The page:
- The lack of information available on charities and the sectors in which they work is an important obstacle to the occurrence of mergers, as it makes it hard to spot opportunities for collaboration. Better information and analysis would help trustees and managers to make better decisions.
- It should be part of a trustee’s role to consider whether a merger is a way to fulfill its charitable purpose more effectively, even if this means the eventual winding down of the charity. This requires trustees and managers to think beyond the limits of their organisation: the question is not what works best for the charity, it is what works best for the community in need.
Monday, June 8, 2009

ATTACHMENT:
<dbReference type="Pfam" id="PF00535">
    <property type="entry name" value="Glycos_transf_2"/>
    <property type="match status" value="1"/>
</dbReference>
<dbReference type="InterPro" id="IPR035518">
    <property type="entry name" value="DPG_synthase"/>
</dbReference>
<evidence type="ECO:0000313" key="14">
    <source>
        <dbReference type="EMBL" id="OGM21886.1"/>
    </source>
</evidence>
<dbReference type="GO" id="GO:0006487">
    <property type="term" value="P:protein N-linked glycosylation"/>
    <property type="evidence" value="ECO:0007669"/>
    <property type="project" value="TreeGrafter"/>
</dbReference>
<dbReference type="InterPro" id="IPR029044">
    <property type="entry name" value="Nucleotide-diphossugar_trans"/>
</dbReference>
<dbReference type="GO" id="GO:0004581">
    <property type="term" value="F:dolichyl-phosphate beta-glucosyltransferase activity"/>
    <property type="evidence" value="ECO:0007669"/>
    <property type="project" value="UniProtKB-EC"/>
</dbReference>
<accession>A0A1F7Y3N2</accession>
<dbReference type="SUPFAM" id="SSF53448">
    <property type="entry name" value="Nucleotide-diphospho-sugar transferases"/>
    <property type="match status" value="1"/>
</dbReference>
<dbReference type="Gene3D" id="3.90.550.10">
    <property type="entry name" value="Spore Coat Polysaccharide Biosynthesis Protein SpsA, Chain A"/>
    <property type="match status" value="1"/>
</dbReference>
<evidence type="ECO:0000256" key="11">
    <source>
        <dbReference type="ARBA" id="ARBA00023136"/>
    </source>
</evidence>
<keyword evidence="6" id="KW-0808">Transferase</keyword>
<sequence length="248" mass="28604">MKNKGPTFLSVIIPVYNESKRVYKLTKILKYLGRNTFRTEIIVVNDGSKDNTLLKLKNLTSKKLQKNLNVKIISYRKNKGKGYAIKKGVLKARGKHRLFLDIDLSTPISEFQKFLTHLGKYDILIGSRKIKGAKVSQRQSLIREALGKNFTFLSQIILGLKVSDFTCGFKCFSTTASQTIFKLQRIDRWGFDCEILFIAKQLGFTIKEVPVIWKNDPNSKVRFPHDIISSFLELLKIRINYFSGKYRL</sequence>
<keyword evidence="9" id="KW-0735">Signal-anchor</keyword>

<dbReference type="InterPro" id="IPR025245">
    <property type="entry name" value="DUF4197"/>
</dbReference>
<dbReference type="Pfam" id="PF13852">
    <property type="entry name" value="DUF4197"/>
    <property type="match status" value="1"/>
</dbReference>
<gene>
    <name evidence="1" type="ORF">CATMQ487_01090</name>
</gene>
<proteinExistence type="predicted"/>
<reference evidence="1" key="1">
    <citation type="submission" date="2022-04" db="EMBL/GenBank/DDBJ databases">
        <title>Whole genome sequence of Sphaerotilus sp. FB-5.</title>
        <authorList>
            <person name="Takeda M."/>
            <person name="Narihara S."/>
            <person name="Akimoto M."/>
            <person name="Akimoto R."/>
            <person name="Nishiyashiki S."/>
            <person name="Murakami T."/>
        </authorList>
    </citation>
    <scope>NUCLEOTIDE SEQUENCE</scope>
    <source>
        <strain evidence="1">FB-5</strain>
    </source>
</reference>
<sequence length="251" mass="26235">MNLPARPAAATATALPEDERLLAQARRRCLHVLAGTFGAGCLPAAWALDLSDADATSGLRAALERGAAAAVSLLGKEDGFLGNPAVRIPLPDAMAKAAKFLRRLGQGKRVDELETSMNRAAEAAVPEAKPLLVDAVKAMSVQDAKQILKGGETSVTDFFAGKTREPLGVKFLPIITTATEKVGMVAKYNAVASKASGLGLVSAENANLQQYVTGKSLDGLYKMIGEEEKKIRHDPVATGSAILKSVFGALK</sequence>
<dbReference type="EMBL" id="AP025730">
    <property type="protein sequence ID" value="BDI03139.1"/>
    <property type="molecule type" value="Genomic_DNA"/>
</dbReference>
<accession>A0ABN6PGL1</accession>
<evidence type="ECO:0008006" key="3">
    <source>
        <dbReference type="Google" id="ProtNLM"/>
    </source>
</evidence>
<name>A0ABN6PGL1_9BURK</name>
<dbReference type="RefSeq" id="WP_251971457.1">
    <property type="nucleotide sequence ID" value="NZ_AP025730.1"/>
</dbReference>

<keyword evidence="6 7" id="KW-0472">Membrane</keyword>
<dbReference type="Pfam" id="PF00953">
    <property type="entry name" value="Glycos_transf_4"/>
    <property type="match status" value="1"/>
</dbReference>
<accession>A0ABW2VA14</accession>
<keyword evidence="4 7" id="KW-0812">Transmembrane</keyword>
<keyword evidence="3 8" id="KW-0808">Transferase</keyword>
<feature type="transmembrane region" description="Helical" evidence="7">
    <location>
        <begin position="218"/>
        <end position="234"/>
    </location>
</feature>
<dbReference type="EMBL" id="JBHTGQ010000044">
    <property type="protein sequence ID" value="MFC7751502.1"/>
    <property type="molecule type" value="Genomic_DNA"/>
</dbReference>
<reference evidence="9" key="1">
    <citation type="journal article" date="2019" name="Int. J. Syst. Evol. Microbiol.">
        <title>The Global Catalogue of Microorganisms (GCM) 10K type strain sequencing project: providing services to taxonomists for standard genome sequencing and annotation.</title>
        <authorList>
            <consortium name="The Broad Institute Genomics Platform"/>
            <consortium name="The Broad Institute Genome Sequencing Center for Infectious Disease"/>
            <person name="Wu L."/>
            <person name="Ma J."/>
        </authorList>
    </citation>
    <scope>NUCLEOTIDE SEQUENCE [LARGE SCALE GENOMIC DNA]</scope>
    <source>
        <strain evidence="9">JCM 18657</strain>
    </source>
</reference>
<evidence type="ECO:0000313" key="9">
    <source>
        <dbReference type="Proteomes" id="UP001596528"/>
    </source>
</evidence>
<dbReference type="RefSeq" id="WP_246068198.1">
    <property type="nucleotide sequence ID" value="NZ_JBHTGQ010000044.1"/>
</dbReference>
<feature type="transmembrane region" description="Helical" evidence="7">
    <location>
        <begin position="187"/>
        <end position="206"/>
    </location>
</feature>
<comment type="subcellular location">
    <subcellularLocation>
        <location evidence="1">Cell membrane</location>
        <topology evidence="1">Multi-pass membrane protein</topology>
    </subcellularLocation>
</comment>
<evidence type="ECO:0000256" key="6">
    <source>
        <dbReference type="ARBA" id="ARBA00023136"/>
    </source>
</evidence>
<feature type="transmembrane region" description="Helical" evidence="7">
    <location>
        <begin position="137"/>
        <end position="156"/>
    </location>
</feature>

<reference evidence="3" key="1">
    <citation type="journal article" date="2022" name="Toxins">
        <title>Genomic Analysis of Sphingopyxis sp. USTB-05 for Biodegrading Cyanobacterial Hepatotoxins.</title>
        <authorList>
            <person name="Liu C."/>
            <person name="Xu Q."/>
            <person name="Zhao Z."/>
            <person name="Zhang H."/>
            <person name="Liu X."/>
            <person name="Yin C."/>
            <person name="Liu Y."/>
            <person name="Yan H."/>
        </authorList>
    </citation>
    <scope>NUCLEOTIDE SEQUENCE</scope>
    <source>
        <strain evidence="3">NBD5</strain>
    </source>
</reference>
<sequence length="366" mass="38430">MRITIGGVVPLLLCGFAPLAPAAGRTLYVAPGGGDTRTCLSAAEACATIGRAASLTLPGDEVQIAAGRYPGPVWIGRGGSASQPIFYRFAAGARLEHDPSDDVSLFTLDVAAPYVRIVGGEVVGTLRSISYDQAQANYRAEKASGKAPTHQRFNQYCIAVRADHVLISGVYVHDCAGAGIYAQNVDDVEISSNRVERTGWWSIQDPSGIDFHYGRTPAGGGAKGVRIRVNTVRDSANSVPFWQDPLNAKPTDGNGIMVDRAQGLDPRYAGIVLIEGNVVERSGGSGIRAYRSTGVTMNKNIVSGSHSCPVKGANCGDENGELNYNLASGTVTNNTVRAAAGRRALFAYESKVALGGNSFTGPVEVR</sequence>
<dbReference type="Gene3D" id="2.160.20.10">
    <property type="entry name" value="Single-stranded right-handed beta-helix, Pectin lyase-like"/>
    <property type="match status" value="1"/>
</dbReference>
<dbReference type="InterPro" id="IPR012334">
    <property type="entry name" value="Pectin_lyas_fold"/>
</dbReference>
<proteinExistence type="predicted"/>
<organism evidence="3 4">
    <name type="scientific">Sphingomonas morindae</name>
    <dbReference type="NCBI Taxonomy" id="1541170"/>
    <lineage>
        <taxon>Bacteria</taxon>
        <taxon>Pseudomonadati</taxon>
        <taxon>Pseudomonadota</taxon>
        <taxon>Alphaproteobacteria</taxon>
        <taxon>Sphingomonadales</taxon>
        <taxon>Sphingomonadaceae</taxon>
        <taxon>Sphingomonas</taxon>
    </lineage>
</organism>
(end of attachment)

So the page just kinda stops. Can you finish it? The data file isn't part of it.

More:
David Joulfaian, an economist at the Treasury Department's Office of Tax Analysis, has published in Tax Notes (subscription required) an articlethat expresses his views (not necessarily those of the Treasury Department) regarding whether estate tax repeal would reduce the up to $20 billion in annual charitable bequests reported to the IRS on estate tax returns and, if so, to what extent. He ultimately concludes that it is difficult to make this determination for a variety of reasons. These reasons include the fact that existing studies indicate that such giving is sensitive to both tax prices (i.e., higher tax rates stimulate giving) and to wealth (i.e., reduced bequeathable or disposable wealth reduces giving), and the fact that we do not have reliable data about charitable bequests in the United States before the enactment of the estate tax. His report also highlights a variety of other analytical difficulties, including the difficulty of controlling for differences among donors that may explain why the percentage of estate wealth given varies significantly even when estate tax rates remain unchanged. His bottom line is that attempting to answer the question he poses is "a humbling experience and one that requires constant review of our models and methods." This result is particularly interesting given that in a 2000 article he concluded that "[t]he overall effects of the estate tax . . . are likely to be modest as charitable bequests are wealth elastic."